‘The wide press coverage which met my long hunger-strike was ‘tarnishing’ the image of Morocco abroad. And my refusal to accept the transfer to a French prison … made the establishment press even more furious. But I could not have chosen to leave, for one simple reason: ridding myself in France of the political penalty which the Moroccan regime had given me would have amounted to accepting this shameful verdict.’ Ali Lmrabet, from his prison diary, first published in the French news weekly Le Courrier international on 18 September 2003 (Issue 672)
On 21 May 2003, Moroccan journalist Ali Lmrabet was found guilty of ‘insulting the person of the king’ and of having committed an ‘offence against the monarchy’ and ‘an offence against territorial integrity’: he was sentenced to three years in prison. The two weekly newspapers he edited, Demain magazine and Douman, were banned. The case against Lmrabet was based on articles and cartoons he published referring to the annual allowance that the Moroccan parliament grants the royal family. Lmrabet undertook two hunger strikes between May 2003 and January 2004, when he was released after a royal pardon.
Morocco’s political system is still evolving from a strongly centralised monarchy to a parliamentary system. The king retains much of the executive power and appoints the prime minister, but the parliament is democratically elected. King Mohammed VI succeeded his father, Hassan II, in 1999, and was initially seen as a moderniser. In a television address shortly after his father’s death the new monarch declared his commitment to constitutional monarchy, political pluralism, economic liberalism, and human rights.
However, local and foreign newspapers continue to be censored and journalists continue to be subjected to harassment, questioning, and arrest. In May 2003 a new anti-terrorism press law was adopted in Morocco. The legislation allows for prison sentences for some press offences, including sentences of three to five years in jail for ‘any attack on Islam, the monarchy or territorial integrity’.
Just fifteen months after his release, Lmrabet is in trouble again. On 12 April 2005 a court in Rabat banned Lmrabet from working as a journalist for ten years and gave him a hefty fine because of an article challenging the governmental position on refugees from Western Sahara.
To the south, Morocco claims and has occupied the territory of Western Sahara, which was formerly Spanish. While Morocco’s record there has improved in recent years, the British Government believes ‘more needs to be done on providing equality of opportunity for the people of the territory’.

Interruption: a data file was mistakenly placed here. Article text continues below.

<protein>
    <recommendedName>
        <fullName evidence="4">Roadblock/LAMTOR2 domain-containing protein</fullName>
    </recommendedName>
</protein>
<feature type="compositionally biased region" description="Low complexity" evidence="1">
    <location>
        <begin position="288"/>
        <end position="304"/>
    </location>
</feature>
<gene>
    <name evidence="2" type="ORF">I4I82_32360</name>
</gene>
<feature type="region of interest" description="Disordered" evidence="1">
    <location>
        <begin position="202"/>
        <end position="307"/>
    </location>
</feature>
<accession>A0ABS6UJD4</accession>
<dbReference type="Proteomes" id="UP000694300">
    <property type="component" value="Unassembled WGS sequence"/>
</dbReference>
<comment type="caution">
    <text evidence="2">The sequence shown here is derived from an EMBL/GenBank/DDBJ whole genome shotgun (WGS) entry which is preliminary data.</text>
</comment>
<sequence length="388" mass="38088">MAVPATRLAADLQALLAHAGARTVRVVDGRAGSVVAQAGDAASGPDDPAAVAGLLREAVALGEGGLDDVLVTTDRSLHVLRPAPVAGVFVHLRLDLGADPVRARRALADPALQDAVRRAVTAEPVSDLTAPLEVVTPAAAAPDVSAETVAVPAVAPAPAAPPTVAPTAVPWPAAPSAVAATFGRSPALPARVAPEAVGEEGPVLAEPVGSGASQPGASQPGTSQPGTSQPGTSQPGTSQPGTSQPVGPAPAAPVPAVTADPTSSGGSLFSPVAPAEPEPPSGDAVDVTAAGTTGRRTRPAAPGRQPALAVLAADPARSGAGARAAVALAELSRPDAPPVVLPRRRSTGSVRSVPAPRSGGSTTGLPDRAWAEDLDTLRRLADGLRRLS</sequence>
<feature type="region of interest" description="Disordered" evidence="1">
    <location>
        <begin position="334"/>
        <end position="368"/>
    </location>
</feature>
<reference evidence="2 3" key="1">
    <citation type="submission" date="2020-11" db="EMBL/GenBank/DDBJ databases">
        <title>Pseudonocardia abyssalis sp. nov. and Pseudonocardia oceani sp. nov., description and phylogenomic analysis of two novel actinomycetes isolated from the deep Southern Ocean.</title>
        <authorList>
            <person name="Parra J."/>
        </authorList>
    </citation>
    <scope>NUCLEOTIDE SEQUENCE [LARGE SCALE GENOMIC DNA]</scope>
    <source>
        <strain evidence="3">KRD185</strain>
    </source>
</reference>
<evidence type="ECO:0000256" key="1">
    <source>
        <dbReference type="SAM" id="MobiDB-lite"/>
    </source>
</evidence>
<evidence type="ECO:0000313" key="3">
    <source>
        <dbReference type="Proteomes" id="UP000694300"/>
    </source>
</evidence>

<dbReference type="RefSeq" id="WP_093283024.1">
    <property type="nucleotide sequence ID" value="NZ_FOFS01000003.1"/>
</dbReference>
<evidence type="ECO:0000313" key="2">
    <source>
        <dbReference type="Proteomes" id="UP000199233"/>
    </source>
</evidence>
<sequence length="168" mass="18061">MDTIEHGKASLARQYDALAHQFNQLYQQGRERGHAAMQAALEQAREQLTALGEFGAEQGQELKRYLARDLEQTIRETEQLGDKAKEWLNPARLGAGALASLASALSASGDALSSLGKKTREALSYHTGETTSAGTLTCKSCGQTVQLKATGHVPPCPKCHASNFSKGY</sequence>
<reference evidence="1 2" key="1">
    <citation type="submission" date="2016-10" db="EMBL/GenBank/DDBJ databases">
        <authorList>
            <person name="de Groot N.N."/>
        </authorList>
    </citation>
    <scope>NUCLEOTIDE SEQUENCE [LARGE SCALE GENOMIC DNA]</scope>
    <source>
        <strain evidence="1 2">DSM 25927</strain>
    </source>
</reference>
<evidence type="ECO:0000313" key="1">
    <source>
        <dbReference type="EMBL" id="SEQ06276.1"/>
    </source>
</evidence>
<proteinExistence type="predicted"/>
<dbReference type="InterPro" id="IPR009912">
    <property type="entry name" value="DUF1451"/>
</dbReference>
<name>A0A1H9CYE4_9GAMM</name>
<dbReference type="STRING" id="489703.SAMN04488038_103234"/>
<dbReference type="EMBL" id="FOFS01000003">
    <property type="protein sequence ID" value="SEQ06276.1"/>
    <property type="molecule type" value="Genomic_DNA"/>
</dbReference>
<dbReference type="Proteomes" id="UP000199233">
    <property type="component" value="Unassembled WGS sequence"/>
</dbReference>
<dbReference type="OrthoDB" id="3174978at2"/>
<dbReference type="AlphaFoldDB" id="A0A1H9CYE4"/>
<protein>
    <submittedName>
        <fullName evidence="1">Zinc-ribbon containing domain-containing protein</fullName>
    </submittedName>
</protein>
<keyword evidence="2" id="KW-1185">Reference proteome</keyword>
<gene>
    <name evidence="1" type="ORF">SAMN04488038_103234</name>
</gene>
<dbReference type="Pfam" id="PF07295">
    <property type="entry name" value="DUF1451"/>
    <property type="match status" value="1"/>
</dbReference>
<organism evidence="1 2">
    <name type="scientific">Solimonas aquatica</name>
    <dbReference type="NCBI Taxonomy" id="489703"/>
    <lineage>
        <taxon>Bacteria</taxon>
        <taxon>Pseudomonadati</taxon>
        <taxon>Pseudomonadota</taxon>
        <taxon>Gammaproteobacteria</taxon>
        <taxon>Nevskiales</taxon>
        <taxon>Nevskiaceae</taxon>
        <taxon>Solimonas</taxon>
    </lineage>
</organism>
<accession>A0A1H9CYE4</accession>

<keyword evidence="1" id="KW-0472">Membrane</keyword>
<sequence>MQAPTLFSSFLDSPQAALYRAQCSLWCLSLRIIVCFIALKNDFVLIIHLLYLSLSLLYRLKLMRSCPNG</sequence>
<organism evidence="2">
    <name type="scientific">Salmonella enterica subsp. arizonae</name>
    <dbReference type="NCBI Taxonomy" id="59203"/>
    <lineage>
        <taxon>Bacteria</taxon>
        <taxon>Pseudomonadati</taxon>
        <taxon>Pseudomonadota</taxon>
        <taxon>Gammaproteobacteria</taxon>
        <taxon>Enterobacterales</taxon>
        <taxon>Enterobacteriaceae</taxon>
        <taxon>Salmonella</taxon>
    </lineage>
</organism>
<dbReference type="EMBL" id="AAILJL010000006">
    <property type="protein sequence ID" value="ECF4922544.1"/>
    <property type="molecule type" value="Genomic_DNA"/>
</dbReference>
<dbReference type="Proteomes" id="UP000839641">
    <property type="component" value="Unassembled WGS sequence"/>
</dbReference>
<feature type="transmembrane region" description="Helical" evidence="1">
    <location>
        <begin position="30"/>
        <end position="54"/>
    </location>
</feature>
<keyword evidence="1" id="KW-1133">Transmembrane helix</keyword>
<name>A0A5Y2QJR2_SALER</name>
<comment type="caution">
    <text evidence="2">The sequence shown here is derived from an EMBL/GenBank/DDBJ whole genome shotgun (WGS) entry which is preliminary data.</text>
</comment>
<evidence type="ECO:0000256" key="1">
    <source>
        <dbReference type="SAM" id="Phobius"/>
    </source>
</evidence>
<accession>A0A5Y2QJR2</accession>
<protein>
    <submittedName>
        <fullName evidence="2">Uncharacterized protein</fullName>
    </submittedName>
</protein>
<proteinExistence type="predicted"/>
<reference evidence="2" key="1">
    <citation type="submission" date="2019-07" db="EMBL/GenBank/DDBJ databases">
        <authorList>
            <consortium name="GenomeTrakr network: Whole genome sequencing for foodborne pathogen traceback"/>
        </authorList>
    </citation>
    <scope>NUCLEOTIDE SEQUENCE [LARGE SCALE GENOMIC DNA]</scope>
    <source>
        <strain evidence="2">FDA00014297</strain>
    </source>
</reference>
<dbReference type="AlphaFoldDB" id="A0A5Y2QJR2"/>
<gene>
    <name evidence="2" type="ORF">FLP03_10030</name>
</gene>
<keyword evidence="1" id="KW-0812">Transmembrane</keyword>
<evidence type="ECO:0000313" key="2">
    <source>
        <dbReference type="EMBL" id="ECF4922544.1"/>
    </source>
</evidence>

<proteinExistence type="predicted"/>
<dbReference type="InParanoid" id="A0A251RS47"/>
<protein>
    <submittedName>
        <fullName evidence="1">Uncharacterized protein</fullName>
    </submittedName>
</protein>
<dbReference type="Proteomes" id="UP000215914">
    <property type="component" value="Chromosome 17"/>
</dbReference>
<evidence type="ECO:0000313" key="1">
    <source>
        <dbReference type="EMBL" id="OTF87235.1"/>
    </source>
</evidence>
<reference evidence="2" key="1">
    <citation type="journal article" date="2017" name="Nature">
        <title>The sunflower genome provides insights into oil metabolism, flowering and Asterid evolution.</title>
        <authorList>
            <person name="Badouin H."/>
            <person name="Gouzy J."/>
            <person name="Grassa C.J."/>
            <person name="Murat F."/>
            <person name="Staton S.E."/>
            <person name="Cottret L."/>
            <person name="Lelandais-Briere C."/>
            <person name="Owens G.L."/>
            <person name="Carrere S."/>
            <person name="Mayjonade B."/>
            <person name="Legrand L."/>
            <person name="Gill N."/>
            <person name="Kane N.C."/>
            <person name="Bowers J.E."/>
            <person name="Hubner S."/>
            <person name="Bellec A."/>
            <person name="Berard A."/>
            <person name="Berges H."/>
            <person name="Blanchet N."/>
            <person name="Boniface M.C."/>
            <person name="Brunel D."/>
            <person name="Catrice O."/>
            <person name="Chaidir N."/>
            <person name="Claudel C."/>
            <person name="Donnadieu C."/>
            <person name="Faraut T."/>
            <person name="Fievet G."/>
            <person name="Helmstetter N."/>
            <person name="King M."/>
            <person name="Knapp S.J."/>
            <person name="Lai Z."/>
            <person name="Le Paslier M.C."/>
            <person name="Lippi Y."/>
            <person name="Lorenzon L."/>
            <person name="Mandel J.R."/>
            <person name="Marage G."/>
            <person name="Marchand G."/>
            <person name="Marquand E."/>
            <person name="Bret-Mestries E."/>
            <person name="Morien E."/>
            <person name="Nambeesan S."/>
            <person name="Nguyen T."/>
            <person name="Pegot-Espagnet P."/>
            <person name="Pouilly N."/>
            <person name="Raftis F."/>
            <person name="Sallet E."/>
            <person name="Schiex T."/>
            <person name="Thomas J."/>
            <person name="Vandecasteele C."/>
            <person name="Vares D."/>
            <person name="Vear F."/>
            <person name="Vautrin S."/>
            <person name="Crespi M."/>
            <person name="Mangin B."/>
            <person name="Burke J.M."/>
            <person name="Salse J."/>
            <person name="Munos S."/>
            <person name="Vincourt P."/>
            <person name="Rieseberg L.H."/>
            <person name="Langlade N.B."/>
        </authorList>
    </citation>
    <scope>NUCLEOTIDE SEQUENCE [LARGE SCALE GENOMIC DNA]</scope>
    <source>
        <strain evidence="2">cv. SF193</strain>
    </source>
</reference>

According to PEN, Lmrabet’s current ban stems from a defamation suit resulting from an article which appeared in the 12 January 2005 edition of the weekly newspaper Al Moustakil in which he referred to Saharawi people in the Algerian city of Tindouf as ‘refugees’, contradicting the Moroccan Government’s position that they are prisoners of the Polisario Front – a rebel movement that is fighting for the independence of Western Sahara. The defamation suit was brought against the journalist by Ahmed El Kher, spokesman for the Association of the Families of Saharawi Victims of Repression in Tindouf camps.
A number of legal irregularities have been reported in connection with the sentencing of Ali Lmrabet, including the fact that El Kher does not have the legal status of a complainant – since, as Lmrabet’s lawyer points out, ‘an individual cannot claim to speak for a nation’.
The heavy sentence handed down to Ali Lmrabet was pronounced just as the journalist was expecting official permission to launch a new satirical weekly newspaper entitled Demain libéré, which was intended to replace his banned newspaper Demain magazine.
PEN and other human-rights organisations believe that Lmrabet is being persecuted in violation of his right to free expression, guaranteed by Article 19 of the United Nations Declaration of Human Rights, to which Morocco is a party. They believe Lmrabet’s sentencing is an attempt to silence him.
Readers can send appeals calling for the sentence passed down to Ali Lmrabet to be revoked and for him to be allowed to continue his profession as a journalist to:
His Excellency Driss Jettou
Prime Minister of the Kingdom of Morocco
Fax: 00 212 37 769 995
At the time of going to press, we received the following updates:
On 23 June 2005, an appeals court upheld the ten-year ban and fine against Lmrabet. In addition, the journalist is reportedly obliged to publish the verdict for 21 days in the Arabic-language daily Al Ahdath Al Maghribia. At eight pages, the move will cost Lmrabet up to £67,000.
Poet and writer al-Domaini, one of the subjects of May’s Silenced Voices, has received a nine-year prison sentence; Dr Matrouq al-Faleh has received a six-year sentence.